Do an energy audit. Cut 5%/month until all the fat is gone. Include things like unnecessary items shipped from half a world away. Favor local produce.

Go distributed energy if possible. Get a more efficient car when the old one goes, and use it less -- don't get sucked into Jevon's Paradox, either.

Get involved with local groups. Encourage less transit oriented housing and working arrangements, less auto-dependent transit. Get involved politically.

I'm sure there are lots of other things others can think of. It might not be enough, and you may be dismissed as a nutcase. Certainly if only a few people do this it won't be enough. But if nobody does this it definitely won't be enough.

2. Who knows? Do nothing and it will likely come sooner than later, though.

3. Life is incredibly resilient. Even the Permian extinction couldn't wipe it out, and we won't be able to, either. That guarantee doesn't apply to individual species of course, and Nature doesn't much care whether we're the dominant life form or whether it's jellyfish and cockroaches. Maybe, just maybe, we can kill ourselves, certainly we can make ourselves miserable; but we can't kill the planet.

Dezakin wrote: Even with that said, I'm hard pressed to see how climate change represents a huge threat to humanity. Humans are the most adaptable mammal on the planet. It at worst represents a transitive threat to the global economy.

They are no doubt professional pessimists, but the Pentagon expects famine, mass emigration, and war. (Actually it's hard to argue otherwise) Add to that the fact that this isn't likely to be a step-function change, with adaptation to a new condition. Warming is likely to continue for centuries, given the nature of the system, though if there is an economic crash, the increase in warming will at least be ameliorated.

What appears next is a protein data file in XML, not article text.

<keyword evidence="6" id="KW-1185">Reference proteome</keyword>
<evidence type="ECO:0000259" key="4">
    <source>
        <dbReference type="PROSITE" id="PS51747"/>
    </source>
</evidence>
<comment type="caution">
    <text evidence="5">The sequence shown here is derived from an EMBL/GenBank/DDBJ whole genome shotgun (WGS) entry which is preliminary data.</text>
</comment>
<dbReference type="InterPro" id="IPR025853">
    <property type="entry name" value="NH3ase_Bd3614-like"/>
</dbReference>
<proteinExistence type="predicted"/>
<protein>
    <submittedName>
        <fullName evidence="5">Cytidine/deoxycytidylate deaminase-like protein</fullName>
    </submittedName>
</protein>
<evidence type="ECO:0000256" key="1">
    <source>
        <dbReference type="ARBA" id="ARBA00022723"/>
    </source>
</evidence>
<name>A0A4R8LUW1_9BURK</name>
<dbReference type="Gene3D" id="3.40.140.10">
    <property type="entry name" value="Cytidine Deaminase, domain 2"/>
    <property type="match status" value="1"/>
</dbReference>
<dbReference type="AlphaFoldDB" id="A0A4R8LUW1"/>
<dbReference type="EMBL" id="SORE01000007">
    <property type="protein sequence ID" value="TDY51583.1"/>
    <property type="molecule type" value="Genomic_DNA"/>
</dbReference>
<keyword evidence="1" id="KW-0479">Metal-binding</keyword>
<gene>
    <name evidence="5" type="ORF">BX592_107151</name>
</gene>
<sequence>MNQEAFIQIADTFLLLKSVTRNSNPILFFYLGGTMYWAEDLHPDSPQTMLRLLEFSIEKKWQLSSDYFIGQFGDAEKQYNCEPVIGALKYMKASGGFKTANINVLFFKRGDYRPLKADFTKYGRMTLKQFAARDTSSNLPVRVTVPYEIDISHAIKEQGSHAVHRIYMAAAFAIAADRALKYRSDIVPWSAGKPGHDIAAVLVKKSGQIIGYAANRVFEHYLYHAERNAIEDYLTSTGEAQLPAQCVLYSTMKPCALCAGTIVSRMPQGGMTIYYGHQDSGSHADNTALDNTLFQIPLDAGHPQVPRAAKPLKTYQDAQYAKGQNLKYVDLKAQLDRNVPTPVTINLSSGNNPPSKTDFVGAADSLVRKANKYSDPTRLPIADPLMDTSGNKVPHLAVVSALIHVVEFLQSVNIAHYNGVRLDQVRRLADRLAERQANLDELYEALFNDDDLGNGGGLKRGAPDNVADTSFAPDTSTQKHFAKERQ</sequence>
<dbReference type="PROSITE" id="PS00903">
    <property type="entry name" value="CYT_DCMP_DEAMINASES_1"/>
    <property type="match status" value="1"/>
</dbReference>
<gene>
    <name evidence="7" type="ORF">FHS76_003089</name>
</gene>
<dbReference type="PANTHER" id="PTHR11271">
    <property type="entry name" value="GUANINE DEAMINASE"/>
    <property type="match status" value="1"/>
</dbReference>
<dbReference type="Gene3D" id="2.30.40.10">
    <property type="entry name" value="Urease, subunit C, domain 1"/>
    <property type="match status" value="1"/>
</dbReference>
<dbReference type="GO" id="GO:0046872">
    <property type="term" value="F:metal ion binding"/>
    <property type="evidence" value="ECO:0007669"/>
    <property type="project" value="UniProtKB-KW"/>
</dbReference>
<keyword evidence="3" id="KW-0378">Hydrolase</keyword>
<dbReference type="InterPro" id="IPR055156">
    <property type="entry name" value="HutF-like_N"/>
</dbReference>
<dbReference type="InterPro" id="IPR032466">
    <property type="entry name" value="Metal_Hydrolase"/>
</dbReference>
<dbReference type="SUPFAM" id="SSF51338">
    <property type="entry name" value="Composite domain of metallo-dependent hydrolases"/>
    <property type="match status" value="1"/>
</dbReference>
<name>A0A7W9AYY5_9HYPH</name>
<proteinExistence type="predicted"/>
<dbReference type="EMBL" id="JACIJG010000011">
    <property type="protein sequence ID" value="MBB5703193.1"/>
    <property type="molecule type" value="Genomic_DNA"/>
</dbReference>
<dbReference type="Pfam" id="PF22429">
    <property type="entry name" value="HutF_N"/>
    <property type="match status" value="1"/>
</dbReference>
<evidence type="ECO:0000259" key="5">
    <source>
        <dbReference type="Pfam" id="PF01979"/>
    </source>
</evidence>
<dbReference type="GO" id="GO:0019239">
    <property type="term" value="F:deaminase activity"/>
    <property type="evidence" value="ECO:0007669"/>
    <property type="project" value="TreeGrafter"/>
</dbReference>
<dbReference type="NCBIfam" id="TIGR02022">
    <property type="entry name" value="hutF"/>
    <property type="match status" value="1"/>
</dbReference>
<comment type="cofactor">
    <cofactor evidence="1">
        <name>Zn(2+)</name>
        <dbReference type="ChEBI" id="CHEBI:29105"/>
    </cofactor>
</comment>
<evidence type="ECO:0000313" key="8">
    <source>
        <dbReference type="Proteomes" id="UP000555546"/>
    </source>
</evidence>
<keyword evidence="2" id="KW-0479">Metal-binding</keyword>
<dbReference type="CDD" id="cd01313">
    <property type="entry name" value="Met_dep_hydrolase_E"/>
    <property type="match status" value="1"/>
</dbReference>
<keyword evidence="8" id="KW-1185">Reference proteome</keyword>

Max Reid

Every year, something is happening in the weather area.

While 2005 was the warmest year with most hurricanes in the Atlantic. 2006 is year of maximum wildfires in USA.

More than 9 million acres were burned.


Gentleman there are no assurances that we can even do anything about the course this planet has taken. I'm certain that kyoto is to little to late even if everyone got on board. Even if we can whatever we do is going to need to be drastic. If every lightbulb on the planet suddenly (magically) had a renewable nonpolluting source it may not be enough and still 40 years from now there will still be 50% more of us that will require the consumption of something. If we're going to spend tons of cash we need to be certain what we are doing and not just hope that what we are doing is going to be "good enough". I don't like to lose, but in this case there are way to many numbers working against us. I think we read these boards because we are concerned and not just feeling good trying to be green. There is to much at stake here. Just because i don't have kids doesn't mean i don't care about what happens to yours. Every person on this planet would have to reduce their consumption by 50% (including the poor) just to breakeven over the next 40 years (if the population statistics are accurate). That's huge. Call it doom and gloom if you want to. Even ignore it if it isn't acceptable to you. It's not going to make the numbers any less true. I don't know about the rest of you but i read environmental stuff in hope of finding something that will change (even a little bit) the outcome. Things aren't looking good for the home team.